Legends of Hockey - Spotlight - Lanny McDonald - The Pinnacle
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A Lanny McDonald Canada
Cup '76 hockey card.
(April 4, 2003) -- Lanny McDonald was selected to become an Honoured Member of the Hockey Hall of Fame in 1992. The Selection Committee would have to have been impressed with Lanny's NHL statistics: 1,006 points in 1,111 games, including 500 regular season goals.

But although his NHL career was sensational, Lanny McDonald also distinguished himself in international competition, representing his country at the Canada Cup tournament in 1976 and at the Challenge Cup World Championships in 1979. "Playing for my country in '76 was a tremendous honour I got a phone call from someone claiming to be Alan Eagleson asking me if I wanted to try out for Team Canada in preparation for the first Canada Cup in 1976. At first, I thought it was Darryl (Sittler) playing a practical joke on me. It took Eagle some convincing before I realized I really was being invited to Team Canada's training camp."

Lanny was not a shoo-in to make the team, considering that Guy Lafleur, Reggie Leach, Rene Robert, Danny Gare, Jean Pronovost and he were all rightwingers attempting to win one of four available spots. "I had conceded that no one was going to bump Lafleur and Reggie Leach, so that left four of us battling for two spots. Pronovost had scored 52 goals that season, Gare had 50 and Robert was part of the French Connection from Buffalo, and his linemates were also in camp."

McDonald is pictured at the far left
(at nine o'clock) of this Team Canada '76 collage.
But McDonald arrived at training camp with the right attitude, realizing that even the invitation had been a great compliment. "Even if I hadn't made it, I knew I had been involved in one of the greatest experiences of my life. I probably learned more about hockey in that short time than in any other period."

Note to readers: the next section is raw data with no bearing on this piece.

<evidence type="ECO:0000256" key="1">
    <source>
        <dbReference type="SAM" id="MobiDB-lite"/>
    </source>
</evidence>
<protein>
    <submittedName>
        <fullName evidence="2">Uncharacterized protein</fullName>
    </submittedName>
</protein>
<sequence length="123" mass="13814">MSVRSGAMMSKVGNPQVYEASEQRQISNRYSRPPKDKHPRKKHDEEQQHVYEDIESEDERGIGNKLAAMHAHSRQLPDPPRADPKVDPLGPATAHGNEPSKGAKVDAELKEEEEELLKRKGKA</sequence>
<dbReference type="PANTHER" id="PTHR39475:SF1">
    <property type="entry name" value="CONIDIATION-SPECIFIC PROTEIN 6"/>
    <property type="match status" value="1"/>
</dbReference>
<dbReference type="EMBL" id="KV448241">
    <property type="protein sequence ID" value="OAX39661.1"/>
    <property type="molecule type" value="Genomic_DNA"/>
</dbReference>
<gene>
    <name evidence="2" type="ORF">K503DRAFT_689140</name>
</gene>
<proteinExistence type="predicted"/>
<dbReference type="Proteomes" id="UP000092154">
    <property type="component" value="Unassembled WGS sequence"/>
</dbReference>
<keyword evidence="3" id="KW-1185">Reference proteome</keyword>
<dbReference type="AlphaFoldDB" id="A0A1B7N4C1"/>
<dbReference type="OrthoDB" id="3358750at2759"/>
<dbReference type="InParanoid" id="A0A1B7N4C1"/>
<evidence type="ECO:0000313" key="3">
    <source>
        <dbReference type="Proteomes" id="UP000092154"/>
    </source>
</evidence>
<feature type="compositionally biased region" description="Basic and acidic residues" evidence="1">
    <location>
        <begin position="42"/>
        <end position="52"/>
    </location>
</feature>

Lanny McDonald was chosen to be part of Team Canada in 1976. "I didn't play the first two games and Canada won them both. I understood why I wasn't playing - most of the other players were older and more experienced and better known. It was only my third year, and I had only had my first really good year."

The tournament took an unexpected twist. The favoured Soviet Union team was defeated by the Czechs. Team Canada now faced Czechoslovakia in a best of three final. The Czechs had beaten Canada 1-0 earlier in the tournament.

A Canada Cup '76 program.
Team Canada won the first game, 6-0. The second game went into overtime when Bill Barber scored a late third period goal to tie the contest. "Before the game, Grapes (Don Cherry) came down from the pressbox where he was spotting the game. He told us that Dzurilla (the Czech netminder) was over-challenging. He said, 'If you get a chance, fake a shot and see what happens.' It turned out Grapes knew what he was talking about."

"All five of us on the ice for Team Canada touched the puck on the way to Darryl's goal. The puck went from Larry Robinson to Denis Potvin, up the boards to me and I threw it straight up centre to Marcel Dionne, who one-touched it to Darryl (Sittler). Darryl had a step on the defenseman, and at the top of the faceoff circle, faked a shot like Grapes said, took one step sideways and shot the puck into the open net. If there's another feeling like winning the Canada Cup, I'd sure like to find it!"

Lanny McDonald sipped champagne as part of a Stanley Cup celebration, but also tasted the exhilaration of playing for his country. "I think any time a player gets to represent his country, they should certainly take that opportunity."


Kevin Shea is co-author of several hockey biographies. His most recent book is "Over The Boards - The Ron Ellis Story" (H.B. Fenn), released November 2002.